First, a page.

JJ Rocks article # 286:
Martini Garden CD review for “Give a little love”.
Christine LoPiano - vocals
Ed DiPaola - harmonica
Jim LoPiano - guitar
Mike Clout - harmonica
Mike McBride - drums
Miriam Hubbard - background vocals
Rich Cunningham - Bass
Steve Clout - Guitar
I’m happy to write about a band that is keeping the sound of the 60’s alive while displaying lyrical versatility combined with classic grooves and fine musicianship throughout. This band is Martini Garden from Miller Place, New York, USA
Track # 1: Meaning of Rock and Roll
Cool Boogie Woogie guitar complimented by super sweet harmonica sets up the feel for song that has down home lyrics and a great hook! A great first choice.
Track # 2: In love
“Simplicity and right to the point” are the first words that come to mind with this song. It’s also counter pointed by a slick drum groove not usually found in a love song that adds just the right amount of spice to the overall coolness of the tune.
Track # 3: You can say
Here’s another love song but in a classy bluesy package. The guitar reminds me of some of my favorite blues jams! A real classic guitar intro and song groove that defines blues guitar shuffles. Cool solo also! And as you can hear, the whole band savors the feel as if they lived it for a long time.
Track # 4: Heart on my sleeve
This is where Martini Garden displays their virtuosity with a slow jazzy feel as the whole band just seems to melt into the groove. It seems that love, Blues/Jazz, and heartfelt lyrics flow throughout this CD. But I have to say, I love the jazzy “hazy room” aura of this song. It brings back a lot of gigs that I loved.
Track # 5: I’m in love with you
This is another one of my favorites from Martini Garden. A groove that takes me back to the very happy days of my youth with a smooth hook that is very catchy.
Track # 6: Key to my heart
A nice acoustic guitar combined with well written lyrics. A pleasant change in mood from the other songs on the CD. Smooth and performed with great comprehension of what they were delivering.
Track # 7: Martini Beach
This one features nice male vocals from their drummer Mike McBride. A cool island feel with some Mexican flavors that will get you wanting to kick your feet in the sand with a chilled margarita in one hand while trying to play beach volley ball with the other. I can relate to that!
Track # 8: Midas
A slight funk feel with a blues progression that nails it. I also really like the lyrics to this one. I think all guys should listen to it if they are ever wondering how to treat their special lady.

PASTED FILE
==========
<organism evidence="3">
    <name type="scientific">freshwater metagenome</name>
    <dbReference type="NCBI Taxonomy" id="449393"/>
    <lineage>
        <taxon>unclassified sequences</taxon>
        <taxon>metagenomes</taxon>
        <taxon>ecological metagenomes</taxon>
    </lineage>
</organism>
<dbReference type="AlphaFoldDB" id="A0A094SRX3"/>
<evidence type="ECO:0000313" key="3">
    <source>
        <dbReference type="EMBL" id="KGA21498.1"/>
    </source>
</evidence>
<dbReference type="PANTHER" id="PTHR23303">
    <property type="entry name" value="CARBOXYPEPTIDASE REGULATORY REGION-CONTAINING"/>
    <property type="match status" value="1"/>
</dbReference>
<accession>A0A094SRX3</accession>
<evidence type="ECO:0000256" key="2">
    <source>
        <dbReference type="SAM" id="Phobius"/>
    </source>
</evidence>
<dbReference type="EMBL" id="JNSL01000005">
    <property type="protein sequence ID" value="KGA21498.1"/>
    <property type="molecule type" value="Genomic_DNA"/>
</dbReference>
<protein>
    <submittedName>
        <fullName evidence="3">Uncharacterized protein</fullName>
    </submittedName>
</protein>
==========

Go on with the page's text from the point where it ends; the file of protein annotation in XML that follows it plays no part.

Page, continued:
Track # 9: Waiting on your love
This is a classic Woodstock feel combined with more love lyrics. The hook is catchy but a bit mundane. So just sit back and sway to this one. Even though the lyrics probably connect with many people, I think at this point in the CD these type of words are kind of being overstated for today’s market for one collection. But hey, I don’t think these guys care about that. They just seem to be creating from reflections of their most fun musical times in life. I’m ready to join that club.
Track # 10: If you don’t love me
Well, this groove makes me want to fire up some incense with the slight bit of funk meets LA 1967. But I can tell one thing lyrically, someone in this band just may have had their heart broken one too many times. I think that the sad songs are starting to be as many as the happy ones. At least they sound happy singing them all. Now that I think of it, many songs from the era that they are reflecting do focus on the heart. Even if they were happy songs.
Track # 11: Complete
More of the same feel and heartbreak. This song is so like other songs on this CD I just can’t find much to say about it except they are at least consistent with their musical image as a tight band of good players with a love for classic grooves. I can respect that.
Track # 12: Made to travel on
Yeah! I can relate to this! I love traveling songs if they have cool lyrics, especially if they are performed with classic chord progressions. And I can picture all the scenes in this story! Great work guys! I’m coming back to this one.
Track # 13: Without a doubt this is my favorite vocal performance by Christine LoPiano. Top notch! Great feeling with simple acoustic guitar backgrounds. Just what the music doctor ordered for the end of a hard day. Sit back and enjoy!
Track # 14: That’s the moment
Another shining star from Christine LoPiano as her vocals are surrounded by a kind of “secret agent” vibe mixed with that classic opening band at Woodstock feeling. I really like the drums on this one! It’s very slick and cool. Almost has a bit of a “beatnik” aura.
Track # 15: Give a little love
A song that is well placed on their CD as it has a closing kind of feel that still maintains their overall concept. And with a nice strong hook this song leaves you singing! The ending is perfect for this collection. I can see why it is the title cut!
Martini Garden is carrying on a tradition spawned in the 60’s when light funk type grooves met with traditional blues progressions and made a musical bed just fit for lyrics of love, traveling, and sometimes even heartaches. But anyway you look at it, their music is right on the table with no underlying meanings, spaced out lyrics, or fancy licks that you find in many bands that are just out to make a big noise. These guys write and perform like real everyday people with nothing up their sleeve. They are maintaining a tradition from a time when love ruled and speaking your mind was king.
Here is a link to their profile.
JJ Rocks - The Spotlight Zone
From Miller Place, New York: Martini Garden - CD review
JJ Rocks article # 286: